Research Areas

Can we treat living systems like ‘Lego’ ? Or is the whole greater than the sum of the parts?

We are increasingly taking a SynBio approach to studying various research questions in the lab; this approach is based on themes such as modularity, abstraction, modelling, and standardisation. This work is typically open-source, sharing standard DNA parts and data with other labs. We have applied SynBio methods to bioremediation, biocatalysis, biosensors, medical biotech, and to design of new cloning vectors.

How do microbes ‘learn’ to metabolise xenobiotic chemicals that are new to the environment? How can we harness the capabilities of microbes to enable cleanup of contaminated sites?

We are working on finding answers to these questions, with a special focus on organochlorine and nitroaromatic pollutants, including solvents and pesticides. We are interested in finding novel microbes, genes and enzymes capable of attacking these compounds, elucidating the metabolic pathways, and understanding the physiology and ecology of the organisms – this knowledge is essential for effective use of these microbes for bioremediation.

Which industrial chemical reactions can be replaced with biochemical reactions? How can we exploit microbes and enzymes to make useful products?

We are especially interested in the reactions of monooxygenases – these enzymes add oxygen to specific locations in organic molecules, yielding alcohols and epoxides. Some monooxygenases act in a highly selective fashion, e.g. making nearly pure single enantiomers of epoxides, which are valuable for pharmaceutical synthesis. Our favourite enzyme is the ethene monooxygenase of Mycobacterium spp, which we are trying to express in more industrially-friendly hosts (e.g. E.coli).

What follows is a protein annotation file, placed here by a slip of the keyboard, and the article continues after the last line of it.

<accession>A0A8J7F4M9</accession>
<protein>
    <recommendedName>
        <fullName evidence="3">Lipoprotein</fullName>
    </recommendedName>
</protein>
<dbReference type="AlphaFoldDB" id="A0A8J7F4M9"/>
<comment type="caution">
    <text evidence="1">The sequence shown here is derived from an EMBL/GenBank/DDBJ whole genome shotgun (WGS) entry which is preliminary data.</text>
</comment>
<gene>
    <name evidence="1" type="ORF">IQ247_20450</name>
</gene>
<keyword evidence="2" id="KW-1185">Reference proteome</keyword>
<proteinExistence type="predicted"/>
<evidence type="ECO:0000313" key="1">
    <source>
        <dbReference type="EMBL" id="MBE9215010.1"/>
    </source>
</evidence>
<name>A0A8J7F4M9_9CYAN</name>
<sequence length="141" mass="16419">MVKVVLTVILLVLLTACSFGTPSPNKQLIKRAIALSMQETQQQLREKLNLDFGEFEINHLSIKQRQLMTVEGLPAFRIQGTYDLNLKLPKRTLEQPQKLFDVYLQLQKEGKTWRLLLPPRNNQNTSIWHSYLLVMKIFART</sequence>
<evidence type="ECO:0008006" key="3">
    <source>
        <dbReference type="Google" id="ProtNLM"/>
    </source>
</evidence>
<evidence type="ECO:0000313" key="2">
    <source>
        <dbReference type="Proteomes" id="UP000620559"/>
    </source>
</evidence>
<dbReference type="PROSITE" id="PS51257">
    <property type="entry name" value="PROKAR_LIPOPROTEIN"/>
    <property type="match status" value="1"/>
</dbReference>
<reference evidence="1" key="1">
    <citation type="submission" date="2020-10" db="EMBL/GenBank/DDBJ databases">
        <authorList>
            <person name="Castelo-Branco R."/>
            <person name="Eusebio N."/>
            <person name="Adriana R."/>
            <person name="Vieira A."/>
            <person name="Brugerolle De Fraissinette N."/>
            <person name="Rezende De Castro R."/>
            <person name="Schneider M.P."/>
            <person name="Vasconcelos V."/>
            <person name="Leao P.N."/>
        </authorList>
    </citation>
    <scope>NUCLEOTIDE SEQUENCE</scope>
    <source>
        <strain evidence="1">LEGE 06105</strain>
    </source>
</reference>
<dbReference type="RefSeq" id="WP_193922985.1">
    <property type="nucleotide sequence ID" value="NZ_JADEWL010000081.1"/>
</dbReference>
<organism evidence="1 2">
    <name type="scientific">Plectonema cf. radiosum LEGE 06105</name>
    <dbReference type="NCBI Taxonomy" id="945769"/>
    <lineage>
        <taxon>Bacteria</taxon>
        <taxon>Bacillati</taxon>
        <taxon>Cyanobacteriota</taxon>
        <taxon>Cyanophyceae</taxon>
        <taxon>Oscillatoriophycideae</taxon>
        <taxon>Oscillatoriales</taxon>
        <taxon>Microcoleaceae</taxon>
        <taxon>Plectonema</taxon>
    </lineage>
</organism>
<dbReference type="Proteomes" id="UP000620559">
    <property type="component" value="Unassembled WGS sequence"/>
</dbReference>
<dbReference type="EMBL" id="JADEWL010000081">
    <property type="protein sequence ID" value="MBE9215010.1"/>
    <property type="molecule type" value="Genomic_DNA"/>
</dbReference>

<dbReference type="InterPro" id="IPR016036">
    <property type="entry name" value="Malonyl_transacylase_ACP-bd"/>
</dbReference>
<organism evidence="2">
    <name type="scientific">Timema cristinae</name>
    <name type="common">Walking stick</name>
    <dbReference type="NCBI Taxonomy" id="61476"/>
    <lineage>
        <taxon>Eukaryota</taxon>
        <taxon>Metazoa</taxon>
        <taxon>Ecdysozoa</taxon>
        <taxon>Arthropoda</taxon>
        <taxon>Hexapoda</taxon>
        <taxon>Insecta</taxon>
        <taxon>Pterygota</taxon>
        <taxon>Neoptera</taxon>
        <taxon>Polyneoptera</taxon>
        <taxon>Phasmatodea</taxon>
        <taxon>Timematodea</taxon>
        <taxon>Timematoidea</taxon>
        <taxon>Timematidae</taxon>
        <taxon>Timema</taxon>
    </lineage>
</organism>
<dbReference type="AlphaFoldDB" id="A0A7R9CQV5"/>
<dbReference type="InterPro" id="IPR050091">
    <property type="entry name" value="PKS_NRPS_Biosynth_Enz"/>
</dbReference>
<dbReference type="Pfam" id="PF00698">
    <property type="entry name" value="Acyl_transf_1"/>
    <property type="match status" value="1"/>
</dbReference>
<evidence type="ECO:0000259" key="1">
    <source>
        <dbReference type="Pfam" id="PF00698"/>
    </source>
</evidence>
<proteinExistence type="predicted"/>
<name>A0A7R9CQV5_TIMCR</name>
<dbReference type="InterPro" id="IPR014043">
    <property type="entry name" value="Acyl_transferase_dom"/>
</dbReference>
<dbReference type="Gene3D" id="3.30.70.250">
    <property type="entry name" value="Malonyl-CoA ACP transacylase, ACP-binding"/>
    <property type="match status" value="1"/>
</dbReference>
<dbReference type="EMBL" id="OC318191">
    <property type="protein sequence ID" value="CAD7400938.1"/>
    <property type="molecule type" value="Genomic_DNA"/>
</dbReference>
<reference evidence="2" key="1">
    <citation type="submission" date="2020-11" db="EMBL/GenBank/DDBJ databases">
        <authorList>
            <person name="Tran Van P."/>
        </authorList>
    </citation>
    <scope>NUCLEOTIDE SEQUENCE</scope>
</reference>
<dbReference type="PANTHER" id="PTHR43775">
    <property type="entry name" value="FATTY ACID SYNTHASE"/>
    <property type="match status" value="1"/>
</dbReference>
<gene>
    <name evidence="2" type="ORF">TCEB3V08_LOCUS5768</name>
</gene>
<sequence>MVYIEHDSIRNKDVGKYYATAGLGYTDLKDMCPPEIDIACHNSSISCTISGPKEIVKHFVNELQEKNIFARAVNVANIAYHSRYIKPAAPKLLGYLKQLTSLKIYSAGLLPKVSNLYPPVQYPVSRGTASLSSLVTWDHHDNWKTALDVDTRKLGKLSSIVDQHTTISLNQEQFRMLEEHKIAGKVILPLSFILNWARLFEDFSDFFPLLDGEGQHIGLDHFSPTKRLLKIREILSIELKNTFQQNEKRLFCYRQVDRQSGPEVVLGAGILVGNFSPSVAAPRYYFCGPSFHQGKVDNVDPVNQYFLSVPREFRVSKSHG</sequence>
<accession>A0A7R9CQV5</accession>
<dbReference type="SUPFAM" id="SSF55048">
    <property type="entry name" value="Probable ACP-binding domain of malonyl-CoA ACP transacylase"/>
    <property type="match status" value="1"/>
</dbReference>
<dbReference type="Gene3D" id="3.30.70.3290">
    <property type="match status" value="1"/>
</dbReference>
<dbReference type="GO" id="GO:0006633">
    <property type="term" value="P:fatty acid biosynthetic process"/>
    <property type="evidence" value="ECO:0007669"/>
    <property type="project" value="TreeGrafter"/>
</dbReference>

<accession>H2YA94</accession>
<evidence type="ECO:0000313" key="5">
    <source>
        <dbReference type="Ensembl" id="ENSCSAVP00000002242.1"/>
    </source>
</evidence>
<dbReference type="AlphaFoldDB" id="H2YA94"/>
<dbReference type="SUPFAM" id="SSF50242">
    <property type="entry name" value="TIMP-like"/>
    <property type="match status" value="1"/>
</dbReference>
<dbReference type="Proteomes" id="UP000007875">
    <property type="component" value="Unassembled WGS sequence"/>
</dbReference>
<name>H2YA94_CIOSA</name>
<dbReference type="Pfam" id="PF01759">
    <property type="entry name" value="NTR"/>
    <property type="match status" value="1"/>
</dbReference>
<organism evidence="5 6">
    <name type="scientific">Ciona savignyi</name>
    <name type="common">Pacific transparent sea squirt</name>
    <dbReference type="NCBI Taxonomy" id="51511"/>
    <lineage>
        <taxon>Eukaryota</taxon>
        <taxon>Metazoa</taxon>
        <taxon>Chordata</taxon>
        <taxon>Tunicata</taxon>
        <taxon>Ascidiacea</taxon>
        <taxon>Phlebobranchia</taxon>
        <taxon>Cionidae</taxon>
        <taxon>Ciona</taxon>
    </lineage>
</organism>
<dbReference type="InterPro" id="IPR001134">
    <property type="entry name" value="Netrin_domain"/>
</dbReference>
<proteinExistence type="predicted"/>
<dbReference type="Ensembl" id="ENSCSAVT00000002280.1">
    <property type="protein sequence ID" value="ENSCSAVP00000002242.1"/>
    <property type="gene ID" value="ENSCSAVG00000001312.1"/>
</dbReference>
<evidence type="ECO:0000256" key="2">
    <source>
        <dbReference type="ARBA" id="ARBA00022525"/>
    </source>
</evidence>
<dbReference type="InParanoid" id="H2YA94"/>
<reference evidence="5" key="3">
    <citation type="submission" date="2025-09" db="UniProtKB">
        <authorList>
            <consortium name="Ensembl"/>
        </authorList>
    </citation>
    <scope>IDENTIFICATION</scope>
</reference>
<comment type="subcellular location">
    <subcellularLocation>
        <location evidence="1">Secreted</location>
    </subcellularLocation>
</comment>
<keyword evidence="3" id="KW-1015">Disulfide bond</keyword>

What are the ecological roles of mycobacteria? How can we use them for biotechnology?

The ‘fast-growing’ species of mycobacteria are common in many environments, and known to be important for biodegradation of pollutants. We suspect that these bugs also have important roles in soils, such as influencing plant growth. We are using a mix of ecological, molecular and genomic methods to study these bacteria and developing new genetic tools to help understand mycobacterial gene functions. 

How do MGEs work, and how do they impact bacterial evolution? How can we detect and manipulate MGEs to minimise negative effects (e.g. antibiotic resistance) and enhance positive effects (e.g. pollutant degradation)?

​MGEs are incredibly powerful tools both for bacteria and for biotechnologists. We are interested in all aspects of these tricky little beasts, but especially in developing new methods for detecting their activities in environmental contexts, and in using them to develop tools for bacteria that currently lack effective genetic manipulation systems. Our favourite MGEs are integrons and catabolic plasmids.


RSS Publications by Nicholas V. Coleman